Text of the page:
Essay on Child Labor in Venezuela

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Bolivian Republic of Venezuela is a county in South America. It was one of the countries that emerged from collapse of Gran Colombia in 1830 (Baguley and Winter 15). Hugo Chavez is the president since 1999. He was democratically elected president in 1998, after the approval of the new constitution in 1999, which is the highest law of the land (Baguley and Winter 12). Venezuela is subdivided into 23 states, a Capital District correspondent in the city of Caracas, and the Federal Dependencies (Baguley and Winter 15). The county is also divided into ten administrative regions, which were established by presidential decrees (Baguley and Winter 20). Children can be found working in agriculture, small to medium size businesses, scavenging in …show more content…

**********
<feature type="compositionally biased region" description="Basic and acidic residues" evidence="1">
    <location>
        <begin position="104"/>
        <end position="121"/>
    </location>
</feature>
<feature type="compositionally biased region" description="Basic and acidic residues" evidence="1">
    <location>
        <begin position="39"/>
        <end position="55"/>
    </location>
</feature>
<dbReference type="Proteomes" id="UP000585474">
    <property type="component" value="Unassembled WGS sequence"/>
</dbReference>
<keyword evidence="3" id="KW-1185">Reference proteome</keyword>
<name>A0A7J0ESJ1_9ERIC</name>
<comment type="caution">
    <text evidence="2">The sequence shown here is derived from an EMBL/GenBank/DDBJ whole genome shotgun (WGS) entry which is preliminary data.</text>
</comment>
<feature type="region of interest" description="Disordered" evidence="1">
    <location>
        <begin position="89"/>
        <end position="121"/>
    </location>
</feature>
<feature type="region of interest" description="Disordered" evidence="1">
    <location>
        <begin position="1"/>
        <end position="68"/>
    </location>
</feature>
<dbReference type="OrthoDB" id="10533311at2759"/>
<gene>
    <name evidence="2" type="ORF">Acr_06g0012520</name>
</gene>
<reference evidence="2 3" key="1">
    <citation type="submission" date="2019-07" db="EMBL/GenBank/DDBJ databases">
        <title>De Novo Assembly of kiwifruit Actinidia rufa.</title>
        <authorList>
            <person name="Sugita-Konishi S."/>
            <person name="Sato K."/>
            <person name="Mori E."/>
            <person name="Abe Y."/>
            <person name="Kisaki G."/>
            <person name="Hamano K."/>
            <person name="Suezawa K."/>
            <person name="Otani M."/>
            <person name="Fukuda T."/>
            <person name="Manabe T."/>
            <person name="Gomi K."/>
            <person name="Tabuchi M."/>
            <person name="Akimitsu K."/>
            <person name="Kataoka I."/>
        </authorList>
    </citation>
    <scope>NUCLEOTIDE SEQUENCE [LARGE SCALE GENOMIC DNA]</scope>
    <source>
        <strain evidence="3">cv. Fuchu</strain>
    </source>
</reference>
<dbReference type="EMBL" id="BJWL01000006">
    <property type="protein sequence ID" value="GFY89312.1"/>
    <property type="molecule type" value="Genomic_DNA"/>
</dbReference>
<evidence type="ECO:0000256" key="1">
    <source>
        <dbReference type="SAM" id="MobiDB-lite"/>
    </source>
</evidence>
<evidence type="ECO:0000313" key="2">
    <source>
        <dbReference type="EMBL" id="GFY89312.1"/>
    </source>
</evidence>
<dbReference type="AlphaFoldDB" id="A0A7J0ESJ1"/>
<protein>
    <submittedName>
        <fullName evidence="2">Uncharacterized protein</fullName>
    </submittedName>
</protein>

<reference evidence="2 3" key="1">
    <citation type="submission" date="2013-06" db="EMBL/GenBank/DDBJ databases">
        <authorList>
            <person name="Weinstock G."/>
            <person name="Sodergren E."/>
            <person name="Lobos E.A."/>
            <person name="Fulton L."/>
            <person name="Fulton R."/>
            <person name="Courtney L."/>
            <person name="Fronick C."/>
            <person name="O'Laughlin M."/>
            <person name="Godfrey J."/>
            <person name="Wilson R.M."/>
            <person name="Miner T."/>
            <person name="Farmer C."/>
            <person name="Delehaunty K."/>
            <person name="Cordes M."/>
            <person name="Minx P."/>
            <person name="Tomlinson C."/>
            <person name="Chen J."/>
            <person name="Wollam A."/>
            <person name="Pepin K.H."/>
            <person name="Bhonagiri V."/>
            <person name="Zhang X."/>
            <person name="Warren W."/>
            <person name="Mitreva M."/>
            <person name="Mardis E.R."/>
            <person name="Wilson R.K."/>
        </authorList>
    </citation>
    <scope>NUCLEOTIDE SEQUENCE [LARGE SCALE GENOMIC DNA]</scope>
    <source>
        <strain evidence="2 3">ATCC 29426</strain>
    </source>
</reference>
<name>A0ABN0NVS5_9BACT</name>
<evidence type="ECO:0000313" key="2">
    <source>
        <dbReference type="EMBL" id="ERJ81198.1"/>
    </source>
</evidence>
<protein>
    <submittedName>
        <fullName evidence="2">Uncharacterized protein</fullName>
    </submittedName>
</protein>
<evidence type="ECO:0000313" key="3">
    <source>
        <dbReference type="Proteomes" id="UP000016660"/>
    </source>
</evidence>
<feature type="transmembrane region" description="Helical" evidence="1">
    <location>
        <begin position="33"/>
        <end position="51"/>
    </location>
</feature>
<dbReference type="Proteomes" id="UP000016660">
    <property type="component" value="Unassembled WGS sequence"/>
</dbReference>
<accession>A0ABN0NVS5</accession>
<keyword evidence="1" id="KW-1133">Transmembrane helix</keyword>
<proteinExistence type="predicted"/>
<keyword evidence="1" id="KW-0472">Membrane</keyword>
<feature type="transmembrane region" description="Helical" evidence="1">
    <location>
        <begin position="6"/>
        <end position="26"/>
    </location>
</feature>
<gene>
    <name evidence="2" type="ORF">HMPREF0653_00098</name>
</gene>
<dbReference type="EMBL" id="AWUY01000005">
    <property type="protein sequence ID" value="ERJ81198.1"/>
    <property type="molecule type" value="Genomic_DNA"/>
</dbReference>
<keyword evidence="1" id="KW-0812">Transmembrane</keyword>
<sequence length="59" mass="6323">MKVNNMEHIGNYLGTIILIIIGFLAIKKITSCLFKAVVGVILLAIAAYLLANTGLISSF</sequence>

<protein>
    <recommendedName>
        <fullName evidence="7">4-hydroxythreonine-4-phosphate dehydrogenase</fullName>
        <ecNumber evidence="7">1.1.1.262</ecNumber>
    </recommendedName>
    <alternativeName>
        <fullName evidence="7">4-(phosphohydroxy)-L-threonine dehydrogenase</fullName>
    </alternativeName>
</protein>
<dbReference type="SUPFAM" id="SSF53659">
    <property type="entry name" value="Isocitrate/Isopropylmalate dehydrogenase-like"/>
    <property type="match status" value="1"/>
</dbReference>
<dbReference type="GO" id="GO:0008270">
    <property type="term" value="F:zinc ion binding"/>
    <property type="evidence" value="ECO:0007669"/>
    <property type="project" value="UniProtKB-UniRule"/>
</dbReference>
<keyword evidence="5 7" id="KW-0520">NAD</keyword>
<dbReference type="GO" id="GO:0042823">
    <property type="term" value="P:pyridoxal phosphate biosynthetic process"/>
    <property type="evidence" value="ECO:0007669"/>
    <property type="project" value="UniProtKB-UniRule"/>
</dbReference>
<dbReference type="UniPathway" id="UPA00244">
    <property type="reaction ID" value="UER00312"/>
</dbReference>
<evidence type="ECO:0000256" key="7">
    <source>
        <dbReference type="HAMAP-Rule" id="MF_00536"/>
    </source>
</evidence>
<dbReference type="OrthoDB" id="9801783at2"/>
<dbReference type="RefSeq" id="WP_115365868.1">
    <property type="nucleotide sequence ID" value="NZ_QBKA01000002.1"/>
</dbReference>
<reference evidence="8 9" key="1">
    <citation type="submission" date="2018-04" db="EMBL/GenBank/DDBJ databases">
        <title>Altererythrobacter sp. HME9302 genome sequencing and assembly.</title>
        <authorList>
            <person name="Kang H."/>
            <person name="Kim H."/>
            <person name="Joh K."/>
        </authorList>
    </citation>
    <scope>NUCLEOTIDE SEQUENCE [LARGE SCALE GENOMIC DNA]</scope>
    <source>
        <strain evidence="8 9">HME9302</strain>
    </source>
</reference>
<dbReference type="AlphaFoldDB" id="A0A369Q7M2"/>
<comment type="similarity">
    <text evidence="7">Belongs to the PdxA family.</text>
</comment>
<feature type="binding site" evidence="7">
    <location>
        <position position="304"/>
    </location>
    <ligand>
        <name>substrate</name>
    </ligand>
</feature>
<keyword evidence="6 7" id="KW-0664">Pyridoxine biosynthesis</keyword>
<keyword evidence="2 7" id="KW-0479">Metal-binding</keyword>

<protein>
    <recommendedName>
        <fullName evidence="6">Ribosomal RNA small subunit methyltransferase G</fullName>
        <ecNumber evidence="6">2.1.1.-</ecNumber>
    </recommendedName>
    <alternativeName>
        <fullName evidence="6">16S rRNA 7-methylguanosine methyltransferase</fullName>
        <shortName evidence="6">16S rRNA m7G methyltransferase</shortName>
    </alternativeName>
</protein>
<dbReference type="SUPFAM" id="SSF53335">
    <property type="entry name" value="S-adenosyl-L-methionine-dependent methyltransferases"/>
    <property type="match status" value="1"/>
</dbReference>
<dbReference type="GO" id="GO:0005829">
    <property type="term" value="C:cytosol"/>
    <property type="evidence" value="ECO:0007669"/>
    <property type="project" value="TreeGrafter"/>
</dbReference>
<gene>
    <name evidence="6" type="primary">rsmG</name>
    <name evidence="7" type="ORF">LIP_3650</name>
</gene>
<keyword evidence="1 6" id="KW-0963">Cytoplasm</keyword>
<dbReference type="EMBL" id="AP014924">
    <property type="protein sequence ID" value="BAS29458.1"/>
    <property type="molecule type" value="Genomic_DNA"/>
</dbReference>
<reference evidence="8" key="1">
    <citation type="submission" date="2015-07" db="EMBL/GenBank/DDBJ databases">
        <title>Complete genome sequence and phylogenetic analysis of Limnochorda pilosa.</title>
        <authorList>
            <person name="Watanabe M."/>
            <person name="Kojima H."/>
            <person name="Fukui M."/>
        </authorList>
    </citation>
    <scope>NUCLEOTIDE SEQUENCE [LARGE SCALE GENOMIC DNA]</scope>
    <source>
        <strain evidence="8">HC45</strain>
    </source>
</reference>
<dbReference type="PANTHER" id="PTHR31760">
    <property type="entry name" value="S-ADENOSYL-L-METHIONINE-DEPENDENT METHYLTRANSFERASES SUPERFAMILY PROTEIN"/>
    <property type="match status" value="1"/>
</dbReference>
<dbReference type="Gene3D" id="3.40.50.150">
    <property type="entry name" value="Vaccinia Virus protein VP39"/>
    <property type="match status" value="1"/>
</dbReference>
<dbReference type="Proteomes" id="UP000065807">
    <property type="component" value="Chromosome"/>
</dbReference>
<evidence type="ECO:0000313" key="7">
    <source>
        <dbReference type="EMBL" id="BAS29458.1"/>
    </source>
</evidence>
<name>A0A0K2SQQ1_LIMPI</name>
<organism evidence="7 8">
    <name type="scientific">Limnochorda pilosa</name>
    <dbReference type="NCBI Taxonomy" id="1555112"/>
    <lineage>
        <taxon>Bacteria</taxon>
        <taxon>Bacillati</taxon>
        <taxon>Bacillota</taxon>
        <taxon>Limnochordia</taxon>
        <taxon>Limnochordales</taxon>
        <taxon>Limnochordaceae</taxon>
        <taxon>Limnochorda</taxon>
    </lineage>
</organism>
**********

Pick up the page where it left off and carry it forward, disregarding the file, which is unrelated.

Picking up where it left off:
In 2007, Venezuelan police fired teargas to stop thousands of protesters against a new education law that will change the curriculum taught in schools (Baguley and Winter 12). The government says the change in the education curriculum will make the education system secular and broadens state control over the schools (Baguley and Winter 15). Another issue the government has failed to solve is the working conditions in Venezuela (Baguley and Winter 10). They have not passed laws that will help protect the children at the places that they are working at. Most of the children in Venezuela can be found working in agriculture, small to medium-sized businesses, scavenging in the garbage dumps or participating in gold mining ( “ 2008 Findings”). Children younger than five are working in these places. Twenty eight point three percent of the child labor worse is working in agriculture. Most of the children working on the farms have been exposed to chemicals that are dangerous to their health for a long period while working on the fields (Baguley and Winter 20). They are dying younger due to the exposure to the deadly chemicals. Eight percent of the child labor force work in the mines (“2008 Finding”). The children working in the mines are getting back problems because they have to go in narrow caves to mine (Baguley and Winter 20). Sixty one percent of the children are working in factories (“2008 Finding”). Children working

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